Figure 2. The soil still contains water but it is held too tightly for plant root extraction. soil texture is the indicator for the amount of water a soil can hold. This is its available water capacity. Since the size and number of pores in soils are directly related to soil texture ( particle sizes ). Table 2. the soil water is at wilting point. The approximate range of available water content for a loam soil is depicted in Figure 2. As the soil dries.45. a plant will begin to wilt during the day but will recover at night. This soil water content corresponds to a tension of about 15 bars Loam soil has about 11 percent volumetric water content at wilting. 38 . When the soil water content decreases until the plant cannot extract enough water to recover from its wilted condition. Available Water Capacities A soil’s water storange characteristics are very important for irrigation management.45 the relationship of soil water content and soil water tension.41 is based on soil texture and can be used to determine the amount of available soil water that a given soil profile will hold.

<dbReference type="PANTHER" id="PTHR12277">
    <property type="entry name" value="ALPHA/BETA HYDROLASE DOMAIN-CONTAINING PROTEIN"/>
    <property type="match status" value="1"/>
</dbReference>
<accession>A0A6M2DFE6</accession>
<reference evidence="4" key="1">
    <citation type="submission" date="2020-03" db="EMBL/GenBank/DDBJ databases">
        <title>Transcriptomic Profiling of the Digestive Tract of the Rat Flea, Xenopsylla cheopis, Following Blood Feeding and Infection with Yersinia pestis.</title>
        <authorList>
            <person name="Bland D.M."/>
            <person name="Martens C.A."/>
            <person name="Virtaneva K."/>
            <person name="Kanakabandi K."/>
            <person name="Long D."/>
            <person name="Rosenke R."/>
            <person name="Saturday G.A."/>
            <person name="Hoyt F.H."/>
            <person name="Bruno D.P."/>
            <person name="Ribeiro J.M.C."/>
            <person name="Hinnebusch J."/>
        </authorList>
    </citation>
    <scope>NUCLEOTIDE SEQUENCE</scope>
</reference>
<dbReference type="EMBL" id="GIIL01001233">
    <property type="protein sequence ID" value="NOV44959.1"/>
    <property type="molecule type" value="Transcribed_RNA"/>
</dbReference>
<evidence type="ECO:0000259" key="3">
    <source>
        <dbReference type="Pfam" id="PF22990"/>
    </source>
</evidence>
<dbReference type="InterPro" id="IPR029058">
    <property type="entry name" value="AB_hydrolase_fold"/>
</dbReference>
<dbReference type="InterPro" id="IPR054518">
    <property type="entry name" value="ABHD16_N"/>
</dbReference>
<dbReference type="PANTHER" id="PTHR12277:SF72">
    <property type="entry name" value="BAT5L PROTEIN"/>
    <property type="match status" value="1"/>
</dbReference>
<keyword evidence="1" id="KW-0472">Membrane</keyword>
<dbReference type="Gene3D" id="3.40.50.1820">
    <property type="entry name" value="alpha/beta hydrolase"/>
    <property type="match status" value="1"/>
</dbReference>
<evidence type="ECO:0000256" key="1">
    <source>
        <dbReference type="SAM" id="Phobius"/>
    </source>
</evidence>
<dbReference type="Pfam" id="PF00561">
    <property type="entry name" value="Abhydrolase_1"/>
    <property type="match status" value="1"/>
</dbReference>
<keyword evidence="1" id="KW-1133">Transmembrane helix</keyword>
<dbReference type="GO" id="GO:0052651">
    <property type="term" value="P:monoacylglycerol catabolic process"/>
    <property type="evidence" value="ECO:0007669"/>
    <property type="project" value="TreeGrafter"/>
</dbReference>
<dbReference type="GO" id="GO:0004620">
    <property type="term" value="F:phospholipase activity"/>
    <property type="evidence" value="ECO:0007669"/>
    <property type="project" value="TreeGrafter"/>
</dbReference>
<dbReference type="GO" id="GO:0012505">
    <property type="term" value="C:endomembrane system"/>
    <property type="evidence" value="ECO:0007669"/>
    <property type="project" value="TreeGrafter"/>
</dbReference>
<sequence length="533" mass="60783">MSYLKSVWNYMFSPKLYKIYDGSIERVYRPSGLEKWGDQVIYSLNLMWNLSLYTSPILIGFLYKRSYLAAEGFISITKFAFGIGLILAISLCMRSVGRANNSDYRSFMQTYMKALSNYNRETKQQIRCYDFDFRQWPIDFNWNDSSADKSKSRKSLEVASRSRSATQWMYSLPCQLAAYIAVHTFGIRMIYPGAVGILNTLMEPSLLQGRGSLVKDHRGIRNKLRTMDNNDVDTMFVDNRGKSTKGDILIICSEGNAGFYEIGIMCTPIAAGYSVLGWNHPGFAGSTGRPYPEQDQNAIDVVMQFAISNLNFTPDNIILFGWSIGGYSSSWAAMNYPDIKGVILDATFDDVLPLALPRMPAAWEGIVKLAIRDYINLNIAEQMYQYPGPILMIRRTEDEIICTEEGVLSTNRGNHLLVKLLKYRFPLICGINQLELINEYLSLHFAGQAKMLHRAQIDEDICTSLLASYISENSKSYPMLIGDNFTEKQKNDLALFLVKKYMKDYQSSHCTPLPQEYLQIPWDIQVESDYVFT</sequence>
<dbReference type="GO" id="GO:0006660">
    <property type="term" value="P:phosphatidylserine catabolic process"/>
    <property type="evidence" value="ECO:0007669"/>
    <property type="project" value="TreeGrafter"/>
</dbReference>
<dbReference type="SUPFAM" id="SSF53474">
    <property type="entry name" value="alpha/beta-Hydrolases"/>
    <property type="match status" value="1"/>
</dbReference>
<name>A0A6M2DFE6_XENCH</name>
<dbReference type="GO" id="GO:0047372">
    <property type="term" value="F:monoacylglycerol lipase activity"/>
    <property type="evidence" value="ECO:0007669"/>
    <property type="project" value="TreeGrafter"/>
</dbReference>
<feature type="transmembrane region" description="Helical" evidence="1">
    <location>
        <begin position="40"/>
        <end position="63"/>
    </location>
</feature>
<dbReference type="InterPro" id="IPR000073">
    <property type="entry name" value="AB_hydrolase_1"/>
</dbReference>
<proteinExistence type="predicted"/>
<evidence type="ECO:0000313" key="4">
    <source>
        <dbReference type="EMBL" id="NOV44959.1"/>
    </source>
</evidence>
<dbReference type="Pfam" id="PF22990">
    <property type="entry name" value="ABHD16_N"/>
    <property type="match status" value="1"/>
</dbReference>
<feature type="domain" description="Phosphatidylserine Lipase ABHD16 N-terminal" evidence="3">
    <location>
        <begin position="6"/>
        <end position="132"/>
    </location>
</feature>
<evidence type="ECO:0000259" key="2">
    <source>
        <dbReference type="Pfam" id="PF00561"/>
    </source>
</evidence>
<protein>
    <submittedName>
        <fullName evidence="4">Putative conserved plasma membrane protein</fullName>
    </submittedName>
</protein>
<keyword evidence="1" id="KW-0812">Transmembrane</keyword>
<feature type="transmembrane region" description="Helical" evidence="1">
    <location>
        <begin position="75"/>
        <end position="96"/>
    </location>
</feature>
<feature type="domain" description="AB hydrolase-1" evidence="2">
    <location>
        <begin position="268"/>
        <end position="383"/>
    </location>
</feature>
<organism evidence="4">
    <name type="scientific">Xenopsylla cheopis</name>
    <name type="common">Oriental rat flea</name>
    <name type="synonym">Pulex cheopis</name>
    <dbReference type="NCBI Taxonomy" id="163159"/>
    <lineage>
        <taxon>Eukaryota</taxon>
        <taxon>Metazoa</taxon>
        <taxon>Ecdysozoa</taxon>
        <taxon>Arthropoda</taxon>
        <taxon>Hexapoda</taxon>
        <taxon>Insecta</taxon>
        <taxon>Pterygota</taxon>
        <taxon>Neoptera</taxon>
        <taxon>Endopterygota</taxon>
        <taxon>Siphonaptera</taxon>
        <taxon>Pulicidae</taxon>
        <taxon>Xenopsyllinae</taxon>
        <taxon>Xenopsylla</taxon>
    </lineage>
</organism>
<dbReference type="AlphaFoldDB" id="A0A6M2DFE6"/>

25 – 1.41 Available Water Capacity based on soil texture Plant available water capacity changes with soil textures.6 1.Textural Clases Coarse Sands Fine Sands Loamy Sands Sandy Loams Fine Sandy Loam Silt Loams Silty Clay Loams Silty Clay Clay Available Water Capacity in Inches / Food of Depth 0.10 – 1.6 2.50 – 2.70 1.6 2.2 1.40 1.3 Table 2.00 – 2.50 1.4 2.42 Effect of the soil depth on plant available water capacity Available Water Total 39 .4 11.50 Table 2.75 0.20 1.20 – 1.3 7.00 2. Depth from surface ( inches ) Valentine fine sand 0–6 6 – 24 24 – 60 0–6 6 – 48 48 – 60 Hasting silt loam silt loam silt clay loam silt loam 1.42 gives an example for two soils.25 – 0.2 4.80 – 2.00 1.75 – 1.7 2. Soil texture often changes with depth because the soil horizons differ.2 1.0 0. Table 2.00 1.4 0.50 – 1.2 2.